I'll tell you what I see for the future (10 years from now) of PCs:
Standard work PC: stick with laptops, they'll become more powerful and have more run time on batteries, but generally be the same. Laptop processors and video cards will still lag behind desktops by 30-40% on the top end, probably in perpetuity. For the most part, it probably won't gain the features that desktops will because they just don't make sense for mobile use. Some low end workers will be stuck with low end desktops that will stay much like the computers of today.
Technical work PC: desktops will gain several functions: voice recognition (real, usable, voice recognition, not the near useless stuff we have now), tablet connections, 'local' and remote cloud storage, and fast SSD local storage. For one, voice recognition is the interface for the future. It will allow engineers to make modifications much more easily, programmers to generate code 10 times as fast, and scientists to enter logs and maintain records of experiments. It will change all technical work. (Think Tony Stark in Iron Man.) Tablets will become attached accessories to technical desktops for the same reason. More easy access to information, and more screens for access to more information at once. Those of us who can handle it will probably have multiple screens and tablets for various aspects of designs. (I couldn't count the number of times I've had half a dozen or more interface screens for various servers monitoring activity and trying to make things work together right. I could actually make use of a dozen screens without tapping out my attention.) Most storage has already gone to file servers at work these days, but I forsee having future versions of Windows, or whatever OS we wind up with at that point, defaulting to LAN storage. In addition, servers these days already have distributed storage, which I see getting far more distributed for faster access to people in multiple locations. What we see as "cloud" storage right now will just be the way things work in business 10 years from now. These machines will certainly go toward the way gaming PCs are right now: main storage will be fast SSDs, probably to the point where PC cases will not even have hard drive bays, but the motherboards will have multiple mSATA slots for local storage.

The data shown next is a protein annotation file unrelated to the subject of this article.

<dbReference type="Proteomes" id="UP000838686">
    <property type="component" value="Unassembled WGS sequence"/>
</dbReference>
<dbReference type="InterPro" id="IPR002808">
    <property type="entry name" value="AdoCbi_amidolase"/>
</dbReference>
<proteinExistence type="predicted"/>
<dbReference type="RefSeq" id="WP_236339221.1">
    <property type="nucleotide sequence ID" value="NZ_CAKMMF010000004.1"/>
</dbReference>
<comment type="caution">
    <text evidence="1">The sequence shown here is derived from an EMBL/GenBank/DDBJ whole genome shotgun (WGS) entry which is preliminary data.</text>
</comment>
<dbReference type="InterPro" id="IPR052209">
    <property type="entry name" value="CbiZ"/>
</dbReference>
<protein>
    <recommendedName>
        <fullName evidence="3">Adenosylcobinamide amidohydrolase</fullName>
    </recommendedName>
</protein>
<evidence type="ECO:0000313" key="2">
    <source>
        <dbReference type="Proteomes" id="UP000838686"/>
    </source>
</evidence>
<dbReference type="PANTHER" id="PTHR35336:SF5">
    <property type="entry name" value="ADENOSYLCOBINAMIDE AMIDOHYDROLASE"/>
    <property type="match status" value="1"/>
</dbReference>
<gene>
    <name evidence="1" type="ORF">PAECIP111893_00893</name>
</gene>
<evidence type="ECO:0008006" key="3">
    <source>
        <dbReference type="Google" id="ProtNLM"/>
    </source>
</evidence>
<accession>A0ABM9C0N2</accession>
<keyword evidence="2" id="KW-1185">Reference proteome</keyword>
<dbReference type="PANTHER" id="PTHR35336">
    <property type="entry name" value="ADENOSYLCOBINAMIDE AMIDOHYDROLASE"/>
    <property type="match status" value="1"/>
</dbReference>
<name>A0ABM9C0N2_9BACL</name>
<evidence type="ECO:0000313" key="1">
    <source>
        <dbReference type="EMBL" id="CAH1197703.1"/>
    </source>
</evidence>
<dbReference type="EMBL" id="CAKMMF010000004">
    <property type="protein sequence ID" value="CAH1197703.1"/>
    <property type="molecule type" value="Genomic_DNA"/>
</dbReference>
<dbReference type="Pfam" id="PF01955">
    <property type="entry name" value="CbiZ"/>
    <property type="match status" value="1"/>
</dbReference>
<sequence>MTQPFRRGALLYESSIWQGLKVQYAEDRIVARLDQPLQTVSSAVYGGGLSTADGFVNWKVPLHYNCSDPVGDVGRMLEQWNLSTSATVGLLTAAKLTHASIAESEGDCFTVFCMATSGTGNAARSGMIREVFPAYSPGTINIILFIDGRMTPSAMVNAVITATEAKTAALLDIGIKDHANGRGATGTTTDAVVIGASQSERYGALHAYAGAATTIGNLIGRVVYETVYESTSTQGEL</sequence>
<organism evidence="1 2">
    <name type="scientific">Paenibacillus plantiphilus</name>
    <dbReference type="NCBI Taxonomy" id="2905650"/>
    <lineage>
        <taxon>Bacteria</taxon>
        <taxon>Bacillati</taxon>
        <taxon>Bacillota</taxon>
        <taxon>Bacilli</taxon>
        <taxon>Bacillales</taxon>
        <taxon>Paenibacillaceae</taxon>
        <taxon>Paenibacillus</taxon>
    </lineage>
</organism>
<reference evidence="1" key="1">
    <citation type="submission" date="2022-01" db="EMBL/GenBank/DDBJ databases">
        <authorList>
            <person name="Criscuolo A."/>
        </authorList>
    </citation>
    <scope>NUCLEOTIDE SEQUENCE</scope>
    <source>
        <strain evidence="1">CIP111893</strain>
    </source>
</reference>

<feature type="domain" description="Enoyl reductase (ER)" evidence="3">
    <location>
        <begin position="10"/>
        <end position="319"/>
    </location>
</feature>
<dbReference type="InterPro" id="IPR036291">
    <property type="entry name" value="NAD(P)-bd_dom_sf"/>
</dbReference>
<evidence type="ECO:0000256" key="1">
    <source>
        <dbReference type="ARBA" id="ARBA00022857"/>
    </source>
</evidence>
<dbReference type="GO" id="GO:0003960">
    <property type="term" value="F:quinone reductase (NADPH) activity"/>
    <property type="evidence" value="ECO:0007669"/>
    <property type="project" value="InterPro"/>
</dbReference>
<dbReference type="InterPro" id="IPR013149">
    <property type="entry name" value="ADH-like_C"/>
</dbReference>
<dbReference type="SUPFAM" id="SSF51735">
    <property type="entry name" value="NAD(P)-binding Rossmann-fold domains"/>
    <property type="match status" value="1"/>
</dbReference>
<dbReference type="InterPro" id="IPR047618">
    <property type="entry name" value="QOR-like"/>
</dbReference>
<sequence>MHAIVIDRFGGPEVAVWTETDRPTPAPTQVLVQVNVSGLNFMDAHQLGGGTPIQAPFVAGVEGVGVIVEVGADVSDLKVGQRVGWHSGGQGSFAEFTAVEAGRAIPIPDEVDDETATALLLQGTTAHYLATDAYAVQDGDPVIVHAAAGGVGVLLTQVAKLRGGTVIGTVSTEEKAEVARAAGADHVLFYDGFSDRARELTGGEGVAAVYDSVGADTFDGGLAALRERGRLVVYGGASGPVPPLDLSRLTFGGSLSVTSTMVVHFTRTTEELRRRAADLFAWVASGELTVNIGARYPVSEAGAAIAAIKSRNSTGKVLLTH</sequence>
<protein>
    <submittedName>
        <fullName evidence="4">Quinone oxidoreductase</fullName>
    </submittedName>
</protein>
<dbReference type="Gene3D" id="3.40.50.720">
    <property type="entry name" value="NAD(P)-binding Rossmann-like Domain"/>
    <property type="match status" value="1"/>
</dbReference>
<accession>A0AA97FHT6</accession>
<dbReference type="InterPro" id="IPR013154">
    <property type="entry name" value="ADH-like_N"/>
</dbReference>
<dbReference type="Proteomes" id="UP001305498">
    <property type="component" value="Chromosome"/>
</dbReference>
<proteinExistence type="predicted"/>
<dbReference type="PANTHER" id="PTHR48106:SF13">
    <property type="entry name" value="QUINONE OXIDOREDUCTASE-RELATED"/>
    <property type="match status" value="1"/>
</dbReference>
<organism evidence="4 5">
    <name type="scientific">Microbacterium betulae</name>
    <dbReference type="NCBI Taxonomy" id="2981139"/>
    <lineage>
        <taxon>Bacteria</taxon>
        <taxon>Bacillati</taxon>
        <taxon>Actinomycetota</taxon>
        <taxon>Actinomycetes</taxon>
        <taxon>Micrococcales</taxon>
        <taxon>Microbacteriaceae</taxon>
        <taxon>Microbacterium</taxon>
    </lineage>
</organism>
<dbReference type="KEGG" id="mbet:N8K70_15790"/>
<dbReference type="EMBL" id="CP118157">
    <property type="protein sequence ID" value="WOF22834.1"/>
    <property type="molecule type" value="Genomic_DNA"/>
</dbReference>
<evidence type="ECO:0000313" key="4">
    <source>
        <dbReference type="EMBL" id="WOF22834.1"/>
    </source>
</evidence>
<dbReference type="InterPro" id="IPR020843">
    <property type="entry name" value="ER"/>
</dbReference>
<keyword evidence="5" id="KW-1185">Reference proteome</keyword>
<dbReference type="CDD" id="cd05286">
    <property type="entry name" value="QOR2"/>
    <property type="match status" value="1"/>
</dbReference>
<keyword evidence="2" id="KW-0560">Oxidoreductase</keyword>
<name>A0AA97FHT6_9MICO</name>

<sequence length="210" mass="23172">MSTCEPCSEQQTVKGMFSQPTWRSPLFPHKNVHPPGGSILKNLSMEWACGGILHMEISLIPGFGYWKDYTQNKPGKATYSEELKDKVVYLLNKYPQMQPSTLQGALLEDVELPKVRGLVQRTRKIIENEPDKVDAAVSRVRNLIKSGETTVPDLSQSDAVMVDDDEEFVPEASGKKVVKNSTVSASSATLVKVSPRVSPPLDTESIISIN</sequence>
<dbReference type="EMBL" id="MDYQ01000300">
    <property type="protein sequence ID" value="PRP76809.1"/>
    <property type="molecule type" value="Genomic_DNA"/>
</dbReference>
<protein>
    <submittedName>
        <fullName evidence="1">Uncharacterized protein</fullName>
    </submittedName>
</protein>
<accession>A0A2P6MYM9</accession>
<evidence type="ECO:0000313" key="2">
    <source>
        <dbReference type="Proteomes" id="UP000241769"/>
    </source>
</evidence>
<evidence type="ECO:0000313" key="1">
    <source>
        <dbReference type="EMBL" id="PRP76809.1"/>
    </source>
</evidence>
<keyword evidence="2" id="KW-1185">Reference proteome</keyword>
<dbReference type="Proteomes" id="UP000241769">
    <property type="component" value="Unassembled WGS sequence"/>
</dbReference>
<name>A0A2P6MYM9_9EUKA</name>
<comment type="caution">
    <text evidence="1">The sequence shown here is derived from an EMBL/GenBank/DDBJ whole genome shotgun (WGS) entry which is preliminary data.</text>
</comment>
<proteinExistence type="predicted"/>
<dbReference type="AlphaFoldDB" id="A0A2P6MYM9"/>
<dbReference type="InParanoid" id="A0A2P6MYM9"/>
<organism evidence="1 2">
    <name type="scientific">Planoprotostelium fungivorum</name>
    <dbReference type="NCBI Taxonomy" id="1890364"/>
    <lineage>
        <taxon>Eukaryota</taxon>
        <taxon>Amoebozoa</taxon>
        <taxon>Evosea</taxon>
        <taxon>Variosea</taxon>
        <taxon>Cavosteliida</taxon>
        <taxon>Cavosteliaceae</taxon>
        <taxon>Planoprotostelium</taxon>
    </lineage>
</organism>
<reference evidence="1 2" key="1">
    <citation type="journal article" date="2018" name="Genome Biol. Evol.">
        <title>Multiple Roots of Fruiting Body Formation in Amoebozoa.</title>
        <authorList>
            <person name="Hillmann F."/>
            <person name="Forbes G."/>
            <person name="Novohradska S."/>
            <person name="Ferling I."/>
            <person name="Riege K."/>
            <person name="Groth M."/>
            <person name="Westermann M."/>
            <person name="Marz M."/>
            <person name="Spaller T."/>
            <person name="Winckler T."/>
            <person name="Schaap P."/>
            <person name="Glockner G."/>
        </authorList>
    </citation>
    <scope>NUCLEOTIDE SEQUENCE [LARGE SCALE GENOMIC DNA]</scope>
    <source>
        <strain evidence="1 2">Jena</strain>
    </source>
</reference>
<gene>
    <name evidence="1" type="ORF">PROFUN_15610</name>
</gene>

Gaming PCs will probably be much like technical work PCs, as they are today, with lesser capabilities in certain areas, but more in others.
Typical home user systems: probably low end PCs and tablets with a file server in most basements. I already have this, and I'm certain it will push into other homes, starting with relatives of do-it-yourselfers like me. I'm going to be building a server for both my parents and my older sister and her family in the next year or so. Users will store local copies of high bandwidth necessary items, like streaming movies in high def, because the internet won't be able to keep up. I believe certain industries will make apps for home servers so that movies, music, and TV will be streamed to their local server by subscription during off-peak hours, and become available at a designated time and date according to what the studio sets. They'll probably even use peer-to-peer standards like Bit Torrent to do it. Then people will use their TVs with ARM processors and Linux based OSs to watch the shows and movies when they feel like it, probably through a pay-per-view system or possibly with a monthly subscription. This would be advantageous for both home viewers and studios because the studios will know exactly what is popular, no longer relying on rating systems that are approximations at best, and viewers can get the content they want without being bombarded by garbage they don't want. Apple will probably start this trend with others coming in later, unfortunately. Microsoft has a real chance to take leadership in this area, but I doubt they'll get their heads out of their butts long enough to see it until Apple has a majority of the market.